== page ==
If the point of terrorism is to inflame, divide and frighten, surely the best response is to do just the opposite — to not give in to rage and anger and blindly lash out, to unite and not fan the flames of fear. After the awful attacks on Paris by ISIS last Friday, the French people found their voice in a few simple words, "Je suis Paris" or "I am Paris," a showing of solidarity and support. Meanwhile, nine U.S. governors, at last count, demonstrated how not to respond to terrorism, announcing that they oppose allowing Syrian refugees to settle in their states.
See the difference? One reflects compassion, unity and strength. The other is a quick cave to the terrorists, a signal that even before authorities can conduct a full investigation of the attacks to discover what, if any, role the recent wave of immigration from Syria might have played in them, governors in Alabama, Arkansas, Florida, Illinois, Louisiana, Massachusetts, Texas and Michigan are throwing out the white flag and pointing a finger at people who are themselves seeking to escape terrorism. This isn't prudent behavior (even with the mounting evidence of Syrian links to the Paris attackers), it's cheap, panicked, cowardly and irrational xenophobia and, for lack of a better word, un-American.
If the people of this nation learned anything from 9/11, surely it's the danger posed by an unthinking, emotional response to acts of terror. That's what can cause a nation to nearly scrap its constitution, ignore due process and lose its very identity; to invade countries on trumped up evidence of a threat; to torture suspects; and run off-shore prisons that would make a dictator proud and serve mostly to help terrorists recruit new members. That's what terrorists want — chest-thumping, outsized reactions to the danger they pose. They want democracies to act undemocratic, they want people to cower in fear, they want to draw others into their fight and unwittingly help destabilize the political structures they seek to topple.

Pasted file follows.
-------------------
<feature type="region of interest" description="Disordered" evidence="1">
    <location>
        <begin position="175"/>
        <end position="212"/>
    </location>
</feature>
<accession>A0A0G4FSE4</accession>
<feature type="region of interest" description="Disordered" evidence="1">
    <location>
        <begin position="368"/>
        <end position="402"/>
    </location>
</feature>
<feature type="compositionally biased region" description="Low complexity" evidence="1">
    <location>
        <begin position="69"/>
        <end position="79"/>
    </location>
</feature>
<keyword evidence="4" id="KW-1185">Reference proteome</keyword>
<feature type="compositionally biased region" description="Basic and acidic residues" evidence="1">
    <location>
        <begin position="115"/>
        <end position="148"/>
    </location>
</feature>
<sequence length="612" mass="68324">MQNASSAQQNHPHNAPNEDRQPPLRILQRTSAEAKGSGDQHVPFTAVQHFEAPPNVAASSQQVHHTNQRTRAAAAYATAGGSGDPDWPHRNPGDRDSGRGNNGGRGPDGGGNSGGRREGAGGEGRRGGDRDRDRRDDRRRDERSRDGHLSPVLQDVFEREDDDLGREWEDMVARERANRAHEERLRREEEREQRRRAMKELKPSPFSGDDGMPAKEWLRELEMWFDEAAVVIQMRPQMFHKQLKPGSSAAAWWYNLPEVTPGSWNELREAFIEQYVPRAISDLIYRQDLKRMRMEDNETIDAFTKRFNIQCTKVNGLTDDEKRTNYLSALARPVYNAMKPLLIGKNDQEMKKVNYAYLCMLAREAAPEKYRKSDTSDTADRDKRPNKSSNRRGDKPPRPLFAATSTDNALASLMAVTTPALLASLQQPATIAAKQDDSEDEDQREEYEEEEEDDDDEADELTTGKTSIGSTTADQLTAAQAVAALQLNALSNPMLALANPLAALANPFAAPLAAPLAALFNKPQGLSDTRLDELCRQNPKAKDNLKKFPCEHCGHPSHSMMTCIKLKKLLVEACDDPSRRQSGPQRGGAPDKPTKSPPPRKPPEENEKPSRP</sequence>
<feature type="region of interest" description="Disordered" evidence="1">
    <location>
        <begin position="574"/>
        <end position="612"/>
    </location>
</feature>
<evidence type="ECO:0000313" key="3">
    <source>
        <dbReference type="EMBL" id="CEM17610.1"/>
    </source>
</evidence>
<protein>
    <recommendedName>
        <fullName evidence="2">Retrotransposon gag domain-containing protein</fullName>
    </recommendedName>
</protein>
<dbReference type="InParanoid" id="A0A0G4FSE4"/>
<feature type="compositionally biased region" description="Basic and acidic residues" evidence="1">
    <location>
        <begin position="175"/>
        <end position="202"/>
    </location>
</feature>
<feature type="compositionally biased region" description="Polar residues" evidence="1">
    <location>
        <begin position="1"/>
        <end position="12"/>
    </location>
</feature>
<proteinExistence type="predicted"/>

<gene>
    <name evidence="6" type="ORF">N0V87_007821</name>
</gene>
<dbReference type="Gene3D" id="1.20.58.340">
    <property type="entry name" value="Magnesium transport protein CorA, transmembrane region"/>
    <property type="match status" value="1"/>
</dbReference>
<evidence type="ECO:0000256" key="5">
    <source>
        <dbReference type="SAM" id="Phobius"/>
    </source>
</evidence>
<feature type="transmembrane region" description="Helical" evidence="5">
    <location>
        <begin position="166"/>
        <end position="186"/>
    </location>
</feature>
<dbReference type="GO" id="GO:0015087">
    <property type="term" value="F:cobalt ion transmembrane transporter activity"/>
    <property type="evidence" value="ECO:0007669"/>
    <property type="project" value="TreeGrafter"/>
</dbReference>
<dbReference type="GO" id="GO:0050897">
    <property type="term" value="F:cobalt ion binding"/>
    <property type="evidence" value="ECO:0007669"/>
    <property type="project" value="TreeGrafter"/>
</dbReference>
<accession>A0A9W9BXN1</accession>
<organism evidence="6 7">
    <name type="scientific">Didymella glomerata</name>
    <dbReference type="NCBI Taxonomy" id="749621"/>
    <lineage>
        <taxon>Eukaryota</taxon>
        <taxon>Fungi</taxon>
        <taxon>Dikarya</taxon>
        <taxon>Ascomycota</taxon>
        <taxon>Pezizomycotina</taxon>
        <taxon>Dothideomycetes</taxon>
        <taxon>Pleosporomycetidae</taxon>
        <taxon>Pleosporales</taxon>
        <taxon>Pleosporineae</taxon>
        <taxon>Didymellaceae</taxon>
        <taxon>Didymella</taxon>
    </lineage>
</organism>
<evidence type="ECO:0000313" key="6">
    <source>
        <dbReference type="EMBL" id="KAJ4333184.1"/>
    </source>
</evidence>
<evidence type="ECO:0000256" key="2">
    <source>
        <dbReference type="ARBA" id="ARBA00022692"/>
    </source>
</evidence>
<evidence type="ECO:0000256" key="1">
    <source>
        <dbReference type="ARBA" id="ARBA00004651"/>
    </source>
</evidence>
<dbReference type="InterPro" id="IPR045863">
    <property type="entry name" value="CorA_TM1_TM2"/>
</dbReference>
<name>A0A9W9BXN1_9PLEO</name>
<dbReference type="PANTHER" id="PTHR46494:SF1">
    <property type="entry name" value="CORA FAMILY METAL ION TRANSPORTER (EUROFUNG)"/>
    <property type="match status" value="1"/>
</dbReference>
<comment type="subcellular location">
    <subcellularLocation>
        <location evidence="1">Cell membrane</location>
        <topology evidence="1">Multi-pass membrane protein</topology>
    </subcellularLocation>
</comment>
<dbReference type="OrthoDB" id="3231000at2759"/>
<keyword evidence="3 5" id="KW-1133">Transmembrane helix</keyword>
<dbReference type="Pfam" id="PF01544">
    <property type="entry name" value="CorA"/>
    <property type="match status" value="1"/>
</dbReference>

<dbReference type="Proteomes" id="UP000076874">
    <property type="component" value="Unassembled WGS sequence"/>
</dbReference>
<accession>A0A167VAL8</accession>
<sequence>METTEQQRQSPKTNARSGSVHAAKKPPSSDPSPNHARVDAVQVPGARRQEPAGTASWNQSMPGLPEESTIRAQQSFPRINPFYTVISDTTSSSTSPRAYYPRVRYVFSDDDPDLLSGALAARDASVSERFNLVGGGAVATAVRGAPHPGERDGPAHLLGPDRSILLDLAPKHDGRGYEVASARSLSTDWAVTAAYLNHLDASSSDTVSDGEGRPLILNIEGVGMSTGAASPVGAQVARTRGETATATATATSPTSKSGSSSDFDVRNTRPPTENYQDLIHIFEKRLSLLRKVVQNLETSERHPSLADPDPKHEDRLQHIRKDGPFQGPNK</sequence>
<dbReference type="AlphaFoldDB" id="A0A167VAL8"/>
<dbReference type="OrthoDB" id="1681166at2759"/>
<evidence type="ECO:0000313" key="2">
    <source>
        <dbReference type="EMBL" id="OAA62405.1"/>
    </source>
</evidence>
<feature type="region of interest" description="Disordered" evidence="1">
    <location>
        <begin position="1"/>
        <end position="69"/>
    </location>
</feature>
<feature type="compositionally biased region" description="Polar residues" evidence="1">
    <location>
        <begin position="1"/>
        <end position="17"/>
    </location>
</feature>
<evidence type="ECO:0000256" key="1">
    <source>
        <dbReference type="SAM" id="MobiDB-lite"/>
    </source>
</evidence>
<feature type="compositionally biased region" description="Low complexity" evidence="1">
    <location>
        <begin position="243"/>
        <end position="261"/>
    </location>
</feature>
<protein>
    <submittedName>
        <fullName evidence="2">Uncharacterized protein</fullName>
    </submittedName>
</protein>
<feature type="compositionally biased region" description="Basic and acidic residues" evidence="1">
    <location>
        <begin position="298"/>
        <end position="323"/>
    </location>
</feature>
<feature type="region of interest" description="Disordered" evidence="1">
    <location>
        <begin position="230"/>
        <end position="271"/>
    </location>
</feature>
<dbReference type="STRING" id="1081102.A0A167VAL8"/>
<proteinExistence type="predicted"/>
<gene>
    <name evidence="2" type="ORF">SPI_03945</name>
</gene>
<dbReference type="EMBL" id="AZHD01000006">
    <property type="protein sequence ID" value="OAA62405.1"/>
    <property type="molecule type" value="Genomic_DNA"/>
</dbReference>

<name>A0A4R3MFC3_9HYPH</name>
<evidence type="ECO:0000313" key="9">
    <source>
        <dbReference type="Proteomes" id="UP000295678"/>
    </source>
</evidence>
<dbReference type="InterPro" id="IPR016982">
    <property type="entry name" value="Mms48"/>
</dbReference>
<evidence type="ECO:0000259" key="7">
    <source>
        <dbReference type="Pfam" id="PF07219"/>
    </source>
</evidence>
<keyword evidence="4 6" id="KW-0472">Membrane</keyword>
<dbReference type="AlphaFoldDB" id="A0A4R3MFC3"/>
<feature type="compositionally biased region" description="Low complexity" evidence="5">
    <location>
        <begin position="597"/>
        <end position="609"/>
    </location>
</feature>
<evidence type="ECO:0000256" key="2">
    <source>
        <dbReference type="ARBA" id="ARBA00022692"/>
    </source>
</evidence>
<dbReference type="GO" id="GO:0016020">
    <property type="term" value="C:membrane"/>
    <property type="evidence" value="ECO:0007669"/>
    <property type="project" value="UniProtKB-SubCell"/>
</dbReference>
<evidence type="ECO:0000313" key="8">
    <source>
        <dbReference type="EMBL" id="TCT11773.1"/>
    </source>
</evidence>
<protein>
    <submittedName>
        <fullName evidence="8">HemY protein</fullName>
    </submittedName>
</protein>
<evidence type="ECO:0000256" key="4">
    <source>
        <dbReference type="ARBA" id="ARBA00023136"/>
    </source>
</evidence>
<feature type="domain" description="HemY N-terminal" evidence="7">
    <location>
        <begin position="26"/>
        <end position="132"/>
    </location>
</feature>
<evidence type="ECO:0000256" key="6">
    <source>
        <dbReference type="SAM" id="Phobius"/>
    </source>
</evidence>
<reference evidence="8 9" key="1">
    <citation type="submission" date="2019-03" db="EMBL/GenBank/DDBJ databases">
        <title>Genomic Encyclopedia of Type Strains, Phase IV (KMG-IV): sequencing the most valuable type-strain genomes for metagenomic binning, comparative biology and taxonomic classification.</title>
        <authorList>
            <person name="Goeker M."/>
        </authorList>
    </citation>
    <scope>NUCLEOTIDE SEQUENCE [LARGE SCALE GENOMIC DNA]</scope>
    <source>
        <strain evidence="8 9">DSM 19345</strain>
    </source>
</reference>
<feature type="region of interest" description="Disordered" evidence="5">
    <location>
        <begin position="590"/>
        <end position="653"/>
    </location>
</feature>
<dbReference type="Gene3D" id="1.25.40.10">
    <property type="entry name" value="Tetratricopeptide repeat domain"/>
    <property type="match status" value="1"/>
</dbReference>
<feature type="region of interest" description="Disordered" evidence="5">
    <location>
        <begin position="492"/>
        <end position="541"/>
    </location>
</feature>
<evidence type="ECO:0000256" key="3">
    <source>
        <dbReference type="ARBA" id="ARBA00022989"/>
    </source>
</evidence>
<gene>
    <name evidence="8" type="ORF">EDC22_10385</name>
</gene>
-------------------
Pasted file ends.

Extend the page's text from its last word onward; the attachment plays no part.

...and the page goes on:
That's not to minimize real suffering. What happened in Paris was horrible. At least 129 people were killed, many in a particularly grisly and cold-blooded execution-style manner. Add this to the apparent involvement of the Islamic State in the downing of a Russian jet over the Sinai Peninsula two weeks ago, and it's clear that the U.S. and its allies must recalibrate the threat posed by ISIS from a mostly regional organization that kidnaps and murders Westerners to a more sophisticated global terrorism presence. The response of civilized nations will have to be more sophisticated and comprehensive than any stepped up bombing of military targets in Syria. It will require a broad and unified campaign that is aimed at the root causes of ISIS — the poverty, ignorance, religious extremism and injustices that plague that region of the world.
What is particularly unhelpful is to assign the terrorists more power than they actually have. On their most evil day, terrorists can't hold a candle to drunk drivers and ordinary criminals for killing innocent people. If another Paris attack of equal bloodshed happened tomorrow, the tally of the dead would still fall short of Baltimore's murder total that's already topped 300 for the year. Nationwide, gun violence has taken at least 100 times more American lives than terrorism over the last 14 years, and that's including 9/11. And the public appears to be highly selective in its outrage, too — the attack on Garissa University where 147 Kenyans were killed by militants from al-Qaida affiliate al-Shabaab last April hardly got this level of attention, a reminder that not all lives seem to matter equally.
The 2016 presidential race is in full swing so we can expect candidates to spout some pretty foolish things in the days ahead. The hawks will have their say and so will the anti-immigrant crowd as well as those who wish to draw us into a religious war. But let us not forget that at its heart, what happened in Paris was a crime that needs to be investigated. Its perpetrators need to be caught and given a fair trial. That will take time, as will determining the proper response to an evolving ISIS and a changing political landscape. The only thing that's certain beyond the horror of what happened on Nov. 13 is the importance of not succumbing to our worst instincts, to not give in to the terrorists, to not simply lash out blindly and to take actions that will only make matters worse.